Kaymer wins, leapfrogs Tiger in rankings
ABU DHABI, United Arab Emirates – The Europeans are coming.
If you didn’t know it already, the world order has shifted across the pond toward European shores. That became true last November when Lee Westwood replaced Tiger Woods at the top of the world pecking order.
Abu Dhabi Championship
Martin Kaymer won the Abu Dhabi HSBC Golf Championship, moving past Tiger Woods into the No. 2 spot in the world rankings.
It became more emphatic with Martin Kaymer’s win in the Abu Dhabi HSBC Golf Championship. Kaymer’s victory allowed him to move to No. 2 in the world, leapfrogging Tiger Woods.
“It’s quite nice to overtake somebody that you think is probably the best player in the world, or the best player that ever lived,” Kaymer said. “We’ll see how long it takes him to overtake me again, but it makes me very proud to be better in the world rankings than, for me, the best player in the world.”
It’s been 18 years since Europeans occupied positions one and two on the Official World Golf Ranking. Coincidentally, back in 1993 it also was an Englishman and a German at Nos. 1 and 2, with Bernhard Langer playing running mate to Nick Faldo.
Currently six Europeans occupy the world top 10, with Graeme McDowell in fourth, Rory McIlroy 7th, Paul Casey 9th and Luke Donald at number ten.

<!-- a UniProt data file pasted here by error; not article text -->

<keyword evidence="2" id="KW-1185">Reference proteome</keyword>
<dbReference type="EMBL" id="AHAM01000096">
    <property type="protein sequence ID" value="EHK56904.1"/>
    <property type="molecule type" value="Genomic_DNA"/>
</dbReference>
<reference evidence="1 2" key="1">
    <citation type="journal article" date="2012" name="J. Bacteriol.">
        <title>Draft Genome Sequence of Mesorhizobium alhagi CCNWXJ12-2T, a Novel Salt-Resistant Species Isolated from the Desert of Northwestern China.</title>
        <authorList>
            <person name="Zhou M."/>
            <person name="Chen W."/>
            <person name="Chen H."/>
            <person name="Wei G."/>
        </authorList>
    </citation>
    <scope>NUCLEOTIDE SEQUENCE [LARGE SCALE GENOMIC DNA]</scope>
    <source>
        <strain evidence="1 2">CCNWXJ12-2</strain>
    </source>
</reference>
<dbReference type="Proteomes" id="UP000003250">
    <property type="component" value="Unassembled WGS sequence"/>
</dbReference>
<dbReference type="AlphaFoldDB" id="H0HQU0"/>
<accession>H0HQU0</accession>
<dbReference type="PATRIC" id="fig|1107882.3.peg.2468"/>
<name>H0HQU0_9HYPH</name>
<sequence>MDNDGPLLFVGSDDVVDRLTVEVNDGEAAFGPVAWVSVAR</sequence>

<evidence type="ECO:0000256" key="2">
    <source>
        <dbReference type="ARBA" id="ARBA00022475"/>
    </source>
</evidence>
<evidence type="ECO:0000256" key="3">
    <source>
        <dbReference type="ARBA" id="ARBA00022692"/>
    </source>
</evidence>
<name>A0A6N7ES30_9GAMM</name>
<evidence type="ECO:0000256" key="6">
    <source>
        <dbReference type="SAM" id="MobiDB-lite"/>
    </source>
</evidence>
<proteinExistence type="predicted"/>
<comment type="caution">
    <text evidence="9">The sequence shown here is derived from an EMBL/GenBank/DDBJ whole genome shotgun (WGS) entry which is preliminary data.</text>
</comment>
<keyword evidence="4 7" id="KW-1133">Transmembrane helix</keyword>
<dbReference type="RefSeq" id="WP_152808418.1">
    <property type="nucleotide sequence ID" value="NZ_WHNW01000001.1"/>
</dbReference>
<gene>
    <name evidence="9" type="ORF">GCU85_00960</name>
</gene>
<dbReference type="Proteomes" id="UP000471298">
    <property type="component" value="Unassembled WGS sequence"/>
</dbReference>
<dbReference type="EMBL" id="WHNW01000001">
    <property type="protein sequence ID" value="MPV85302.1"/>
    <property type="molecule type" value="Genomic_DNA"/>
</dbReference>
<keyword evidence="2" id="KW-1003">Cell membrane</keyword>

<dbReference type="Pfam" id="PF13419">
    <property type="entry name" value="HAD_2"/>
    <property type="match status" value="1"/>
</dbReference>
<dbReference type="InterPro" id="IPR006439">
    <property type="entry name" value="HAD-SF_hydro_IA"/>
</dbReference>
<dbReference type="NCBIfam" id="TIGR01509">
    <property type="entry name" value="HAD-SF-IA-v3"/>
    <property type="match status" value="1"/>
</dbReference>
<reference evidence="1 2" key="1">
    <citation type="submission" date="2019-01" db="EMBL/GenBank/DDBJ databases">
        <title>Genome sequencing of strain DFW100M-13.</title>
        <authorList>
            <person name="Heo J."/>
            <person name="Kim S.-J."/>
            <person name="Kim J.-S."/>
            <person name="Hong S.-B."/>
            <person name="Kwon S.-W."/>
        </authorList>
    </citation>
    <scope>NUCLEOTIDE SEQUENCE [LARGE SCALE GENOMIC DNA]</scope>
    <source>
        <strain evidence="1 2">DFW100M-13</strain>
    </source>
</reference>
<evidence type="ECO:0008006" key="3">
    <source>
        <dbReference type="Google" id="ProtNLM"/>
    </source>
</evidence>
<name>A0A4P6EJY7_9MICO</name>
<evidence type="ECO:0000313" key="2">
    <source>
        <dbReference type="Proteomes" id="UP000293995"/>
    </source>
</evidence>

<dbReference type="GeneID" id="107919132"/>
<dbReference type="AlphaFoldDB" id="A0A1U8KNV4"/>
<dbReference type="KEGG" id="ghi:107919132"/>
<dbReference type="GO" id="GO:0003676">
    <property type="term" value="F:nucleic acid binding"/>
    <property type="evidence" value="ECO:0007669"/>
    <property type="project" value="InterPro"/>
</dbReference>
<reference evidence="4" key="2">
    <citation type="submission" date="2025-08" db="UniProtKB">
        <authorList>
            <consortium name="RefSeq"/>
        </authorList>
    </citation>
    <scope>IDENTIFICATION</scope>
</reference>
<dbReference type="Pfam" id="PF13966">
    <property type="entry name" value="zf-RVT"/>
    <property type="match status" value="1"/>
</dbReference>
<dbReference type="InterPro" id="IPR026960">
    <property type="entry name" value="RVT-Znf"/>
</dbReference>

No wonder the talk at the end of the Abu Dhabi event was on the strength of European golf.
“For Lee and me, it’s a very nice position to be in,” Kaymer said. “To be No. 1 and 2 in the world, you can see how strong European golf became the last few years. Not only through the Ryder Cup, just if you have a look at the major winners last year.
“It’s just a matter of time before Rory wins a big, big tournament somewhere. I think he will win plenty of majors in his career. European golf is getting better and better.
“The PGA Tour in America is a fantastic tour, but I think our tour … we don’t have anywhere to hide.”
Kaymer, of course, already has a major under his belt, last year’s PGA Championship. He will enter all four this year as a favorite.
“I always struggle at the Masters, but I’m trying to get my swing to the right direction, to shape the ball right to left. I have never played the golf courses in Atlanta (PGA Championship) and Washington (U.S. Open). But I am looking forward to the British Open. That’s always been one of my goals – to win the British Open.
“The way I played last year through my win in the PGA gave me the belief that I could win any tournament that I enter.”
He’s not the only player on this side of the Atlantic who feels that way.
Look out. The Europeans are coming.